Despite No-Shows, Many Comics, Graphic Novels at BEA
By Calvin Reid and Heidi MacDonald, PUBLISHERS WEEKLY COMICS WEEK
This year’s BEA will be a much changed affair, and with fewer attendees, fewer galleys and reduced booth space for many giant publishers, but graphic novel publishers will still be there. In many ways graphic novels—an exotic newcomer at Book Expos seven or eight years ago—are now mainstream. For instance, graphic novels will be spotlighted on both buzz panels, and comics creators will be speaking on the author’s stage and in several separate panels not focused on graphic novels.
Publishers contacted by PWCW had a variety of reasons for not attending. Some were looking for a way to cut costs in a challenging economy. Other publishers continue to question the expense and utility of BookExpo America. First Second editorial director, Mark Siegel, whose parent company Macmillan is not attending, noted that he will be attending BEA and will be on a panel discussing his graphic novel list. However, he said, “attending a show like the American Library Association is vital to us. But BEA is not so clear. It’s expensive and while it had a certain validity in the past, now BEA has to reinvent itself.” Nevertheless, Siegel said he was looking forward to the show, “We’ve got a lot of important meetings set up at BEA, especially with publishers from abroad.”
However, some still see much value in BEA. Fantagraphics, which is distributed by Norton, is debuting a new booth, and marketing director Eric Reynolds still sees BEA as the best way to reach many industry people. “BEA represents unique opportunities that no other shows offer in terms of meeting with booksellers and librarians who can help us get our books out to a much wider readership,” he says,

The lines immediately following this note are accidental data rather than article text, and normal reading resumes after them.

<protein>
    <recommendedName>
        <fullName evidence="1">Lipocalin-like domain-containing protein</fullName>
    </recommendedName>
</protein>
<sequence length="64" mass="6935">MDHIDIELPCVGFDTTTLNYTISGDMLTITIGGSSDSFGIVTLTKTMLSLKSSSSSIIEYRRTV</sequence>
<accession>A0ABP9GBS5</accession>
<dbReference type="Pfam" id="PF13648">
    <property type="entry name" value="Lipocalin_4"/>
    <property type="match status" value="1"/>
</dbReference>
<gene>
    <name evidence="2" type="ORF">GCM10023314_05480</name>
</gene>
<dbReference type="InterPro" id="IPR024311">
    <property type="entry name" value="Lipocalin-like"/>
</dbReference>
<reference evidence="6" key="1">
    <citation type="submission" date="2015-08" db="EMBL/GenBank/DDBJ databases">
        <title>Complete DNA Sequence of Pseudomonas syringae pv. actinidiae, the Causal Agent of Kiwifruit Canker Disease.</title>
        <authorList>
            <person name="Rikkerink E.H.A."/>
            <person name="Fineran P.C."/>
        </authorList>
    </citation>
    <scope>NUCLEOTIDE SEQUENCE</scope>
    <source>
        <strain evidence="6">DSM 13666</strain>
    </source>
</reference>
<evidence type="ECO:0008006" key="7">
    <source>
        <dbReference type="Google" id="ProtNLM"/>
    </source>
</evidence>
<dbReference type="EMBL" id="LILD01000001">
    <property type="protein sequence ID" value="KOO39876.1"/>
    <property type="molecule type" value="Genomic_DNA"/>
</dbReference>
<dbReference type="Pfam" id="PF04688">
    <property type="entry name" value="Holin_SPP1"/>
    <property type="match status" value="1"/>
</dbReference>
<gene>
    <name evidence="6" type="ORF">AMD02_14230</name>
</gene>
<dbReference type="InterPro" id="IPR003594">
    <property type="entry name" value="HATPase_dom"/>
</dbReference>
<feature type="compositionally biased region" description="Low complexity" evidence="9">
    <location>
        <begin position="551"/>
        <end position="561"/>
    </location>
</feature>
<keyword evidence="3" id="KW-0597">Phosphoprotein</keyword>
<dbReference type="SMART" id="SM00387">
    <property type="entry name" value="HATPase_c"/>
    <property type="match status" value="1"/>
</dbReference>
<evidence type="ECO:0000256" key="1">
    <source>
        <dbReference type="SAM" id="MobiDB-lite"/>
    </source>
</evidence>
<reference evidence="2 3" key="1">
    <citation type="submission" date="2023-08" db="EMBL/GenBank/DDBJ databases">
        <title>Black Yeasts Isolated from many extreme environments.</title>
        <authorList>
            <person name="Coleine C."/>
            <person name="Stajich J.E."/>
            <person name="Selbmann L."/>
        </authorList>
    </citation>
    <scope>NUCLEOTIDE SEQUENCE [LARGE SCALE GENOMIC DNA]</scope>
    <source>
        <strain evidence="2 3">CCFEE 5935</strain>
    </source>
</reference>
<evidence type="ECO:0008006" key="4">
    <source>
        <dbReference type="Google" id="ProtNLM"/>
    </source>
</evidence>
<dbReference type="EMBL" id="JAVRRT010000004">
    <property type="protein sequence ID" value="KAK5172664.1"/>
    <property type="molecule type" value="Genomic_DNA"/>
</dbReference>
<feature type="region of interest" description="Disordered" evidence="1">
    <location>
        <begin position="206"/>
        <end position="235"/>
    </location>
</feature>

Although some big guns will be shooting elsewhere—Tokyopop, Viz and DC will not have booths, and MacMillan’s meeting-room only presence means First Second, Hill & Wang and Drawn & Quarterly won’t be on the floor. But Diamond Book Distributors and its publisher-clients will still have a big presence. Marvel celebrates its 70th anniversary with a party in the booth on Saturday and features signings by the creators of X-men, Dark Tower and some of their Classics Line as well as Barry Lyga, author of Wolverine: Worst Day Ever..
Manga publishers may be in short supply exhibiting on the main floor but they’ll be roaming the halls and meeting rooms. Viz Media publicity director Evelyn Dubocq says Viz v-p, sales and marketing Gonzalo Ferreyra will be taking meetings. Tokyopop COO John Parker and associate publisher Marco Pavia will also be on hand to meet and greet. Korean manhwa publisher NetComics is also not exhibiting and while Udon publisher Erik Ko will not be at BEA, he told PWCW that Udon will be exhibiting in the Diamond Comics Distribution booth.